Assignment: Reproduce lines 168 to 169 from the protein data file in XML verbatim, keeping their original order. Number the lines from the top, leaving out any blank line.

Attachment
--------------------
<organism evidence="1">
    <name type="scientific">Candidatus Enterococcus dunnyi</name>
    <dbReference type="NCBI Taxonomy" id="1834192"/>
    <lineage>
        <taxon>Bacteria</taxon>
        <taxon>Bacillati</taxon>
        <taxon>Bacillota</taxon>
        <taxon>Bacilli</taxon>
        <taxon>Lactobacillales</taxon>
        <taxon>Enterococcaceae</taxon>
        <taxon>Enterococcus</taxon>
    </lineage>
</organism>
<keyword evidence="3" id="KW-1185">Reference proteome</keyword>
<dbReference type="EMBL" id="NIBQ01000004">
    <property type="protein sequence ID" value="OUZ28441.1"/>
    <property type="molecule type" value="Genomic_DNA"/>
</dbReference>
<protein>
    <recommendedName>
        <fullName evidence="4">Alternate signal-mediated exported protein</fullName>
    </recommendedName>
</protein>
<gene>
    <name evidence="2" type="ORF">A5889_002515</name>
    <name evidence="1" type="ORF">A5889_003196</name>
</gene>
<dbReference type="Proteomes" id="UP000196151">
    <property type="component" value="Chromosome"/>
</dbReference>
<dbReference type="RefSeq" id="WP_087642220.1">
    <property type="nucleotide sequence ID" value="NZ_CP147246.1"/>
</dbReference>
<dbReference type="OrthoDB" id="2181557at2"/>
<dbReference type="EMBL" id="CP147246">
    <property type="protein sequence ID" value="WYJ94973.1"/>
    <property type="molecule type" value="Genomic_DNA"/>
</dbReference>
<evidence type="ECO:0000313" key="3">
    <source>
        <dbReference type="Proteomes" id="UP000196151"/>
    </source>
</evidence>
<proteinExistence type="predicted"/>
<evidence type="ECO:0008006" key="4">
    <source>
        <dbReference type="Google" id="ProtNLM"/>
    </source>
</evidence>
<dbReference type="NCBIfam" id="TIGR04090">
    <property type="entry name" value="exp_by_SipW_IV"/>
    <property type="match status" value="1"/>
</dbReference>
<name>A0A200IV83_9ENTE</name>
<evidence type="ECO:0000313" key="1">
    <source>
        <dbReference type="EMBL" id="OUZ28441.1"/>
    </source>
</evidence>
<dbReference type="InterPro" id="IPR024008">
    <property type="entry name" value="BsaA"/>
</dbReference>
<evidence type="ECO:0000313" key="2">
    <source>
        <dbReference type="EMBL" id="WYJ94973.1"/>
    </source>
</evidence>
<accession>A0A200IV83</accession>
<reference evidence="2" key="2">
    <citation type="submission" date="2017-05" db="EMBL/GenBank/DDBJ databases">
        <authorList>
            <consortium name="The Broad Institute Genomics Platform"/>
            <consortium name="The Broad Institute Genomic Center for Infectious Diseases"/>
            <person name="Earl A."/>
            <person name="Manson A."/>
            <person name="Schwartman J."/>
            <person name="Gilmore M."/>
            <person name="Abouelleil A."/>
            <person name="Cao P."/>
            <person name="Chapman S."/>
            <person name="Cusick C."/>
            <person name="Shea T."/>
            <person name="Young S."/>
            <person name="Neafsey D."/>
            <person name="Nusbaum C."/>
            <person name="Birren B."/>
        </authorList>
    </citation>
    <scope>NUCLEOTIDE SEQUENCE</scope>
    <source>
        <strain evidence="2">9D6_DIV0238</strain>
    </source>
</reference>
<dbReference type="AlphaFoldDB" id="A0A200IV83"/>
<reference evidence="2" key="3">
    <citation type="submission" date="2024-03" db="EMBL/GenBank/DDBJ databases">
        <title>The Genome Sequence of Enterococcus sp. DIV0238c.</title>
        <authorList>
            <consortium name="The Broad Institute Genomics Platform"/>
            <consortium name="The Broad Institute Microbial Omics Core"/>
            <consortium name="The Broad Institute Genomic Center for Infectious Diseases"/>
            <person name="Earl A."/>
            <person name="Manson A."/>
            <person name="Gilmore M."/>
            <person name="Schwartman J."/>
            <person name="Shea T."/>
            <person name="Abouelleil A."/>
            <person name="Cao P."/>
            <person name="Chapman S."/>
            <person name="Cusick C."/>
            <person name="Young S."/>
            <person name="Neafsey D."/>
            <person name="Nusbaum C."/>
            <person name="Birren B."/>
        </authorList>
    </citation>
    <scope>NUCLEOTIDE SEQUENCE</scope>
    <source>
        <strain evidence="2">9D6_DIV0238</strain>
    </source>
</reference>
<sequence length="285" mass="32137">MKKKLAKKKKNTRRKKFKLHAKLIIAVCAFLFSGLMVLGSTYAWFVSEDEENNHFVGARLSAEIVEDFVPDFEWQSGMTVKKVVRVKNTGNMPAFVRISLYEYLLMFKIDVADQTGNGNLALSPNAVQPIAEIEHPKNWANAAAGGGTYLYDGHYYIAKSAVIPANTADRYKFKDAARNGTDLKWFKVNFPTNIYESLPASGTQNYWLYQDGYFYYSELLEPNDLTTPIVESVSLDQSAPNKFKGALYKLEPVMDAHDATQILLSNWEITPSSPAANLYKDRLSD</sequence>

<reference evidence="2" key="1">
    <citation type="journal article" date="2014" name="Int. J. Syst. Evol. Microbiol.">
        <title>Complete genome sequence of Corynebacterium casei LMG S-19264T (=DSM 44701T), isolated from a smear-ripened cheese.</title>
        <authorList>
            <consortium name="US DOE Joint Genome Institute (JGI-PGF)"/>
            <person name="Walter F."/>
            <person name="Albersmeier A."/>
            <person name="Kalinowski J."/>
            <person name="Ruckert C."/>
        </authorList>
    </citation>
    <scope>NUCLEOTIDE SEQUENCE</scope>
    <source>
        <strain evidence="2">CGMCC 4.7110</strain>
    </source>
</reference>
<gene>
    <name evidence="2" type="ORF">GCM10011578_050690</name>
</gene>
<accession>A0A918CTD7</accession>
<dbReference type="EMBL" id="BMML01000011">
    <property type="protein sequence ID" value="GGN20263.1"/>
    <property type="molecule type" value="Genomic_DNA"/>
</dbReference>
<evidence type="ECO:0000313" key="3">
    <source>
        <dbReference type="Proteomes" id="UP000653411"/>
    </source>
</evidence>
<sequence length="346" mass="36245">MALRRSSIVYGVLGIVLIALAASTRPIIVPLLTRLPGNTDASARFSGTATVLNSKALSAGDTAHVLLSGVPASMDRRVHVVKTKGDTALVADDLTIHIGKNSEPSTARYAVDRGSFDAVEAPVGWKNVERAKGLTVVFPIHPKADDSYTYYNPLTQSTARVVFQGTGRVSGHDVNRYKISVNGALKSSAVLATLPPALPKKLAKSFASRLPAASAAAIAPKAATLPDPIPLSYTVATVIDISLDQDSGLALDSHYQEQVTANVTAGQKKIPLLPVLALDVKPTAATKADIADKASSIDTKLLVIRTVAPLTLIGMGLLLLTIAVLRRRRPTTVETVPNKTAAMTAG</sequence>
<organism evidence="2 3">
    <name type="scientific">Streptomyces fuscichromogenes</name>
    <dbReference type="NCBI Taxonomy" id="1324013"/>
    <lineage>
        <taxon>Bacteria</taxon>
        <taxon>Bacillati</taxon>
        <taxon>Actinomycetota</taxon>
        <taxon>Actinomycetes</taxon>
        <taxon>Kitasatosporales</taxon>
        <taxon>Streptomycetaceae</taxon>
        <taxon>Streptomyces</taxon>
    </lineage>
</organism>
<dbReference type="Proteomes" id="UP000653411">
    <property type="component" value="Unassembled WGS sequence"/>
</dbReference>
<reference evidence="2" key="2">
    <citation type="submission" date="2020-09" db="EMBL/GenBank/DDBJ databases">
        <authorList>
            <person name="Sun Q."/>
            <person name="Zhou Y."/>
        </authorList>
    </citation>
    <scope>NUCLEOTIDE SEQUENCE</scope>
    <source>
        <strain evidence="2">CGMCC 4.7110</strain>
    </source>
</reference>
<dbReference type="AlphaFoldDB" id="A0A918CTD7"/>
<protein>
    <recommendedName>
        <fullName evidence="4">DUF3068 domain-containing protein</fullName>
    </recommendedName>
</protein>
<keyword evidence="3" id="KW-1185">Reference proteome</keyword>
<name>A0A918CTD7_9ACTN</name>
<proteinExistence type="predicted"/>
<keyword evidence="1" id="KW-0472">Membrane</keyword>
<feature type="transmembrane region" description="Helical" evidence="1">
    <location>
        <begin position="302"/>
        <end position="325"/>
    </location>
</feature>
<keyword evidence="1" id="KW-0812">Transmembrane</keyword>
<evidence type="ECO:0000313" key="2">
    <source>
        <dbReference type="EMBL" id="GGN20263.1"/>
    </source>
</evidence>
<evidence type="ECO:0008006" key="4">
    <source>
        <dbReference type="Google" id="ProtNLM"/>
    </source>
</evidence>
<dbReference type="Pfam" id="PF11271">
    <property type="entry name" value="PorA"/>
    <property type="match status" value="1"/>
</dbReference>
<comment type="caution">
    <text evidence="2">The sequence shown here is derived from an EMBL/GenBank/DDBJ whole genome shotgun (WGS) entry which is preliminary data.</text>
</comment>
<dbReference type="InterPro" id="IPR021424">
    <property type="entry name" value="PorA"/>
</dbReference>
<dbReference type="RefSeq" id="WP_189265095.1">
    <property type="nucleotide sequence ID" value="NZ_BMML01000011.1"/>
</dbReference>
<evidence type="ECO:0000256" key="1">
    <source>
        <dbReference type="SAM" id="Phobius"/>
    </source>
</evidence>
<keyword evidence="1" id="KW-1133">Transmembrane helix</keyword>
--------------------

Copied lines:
</dbReference>
<reference evidence="2" key="2">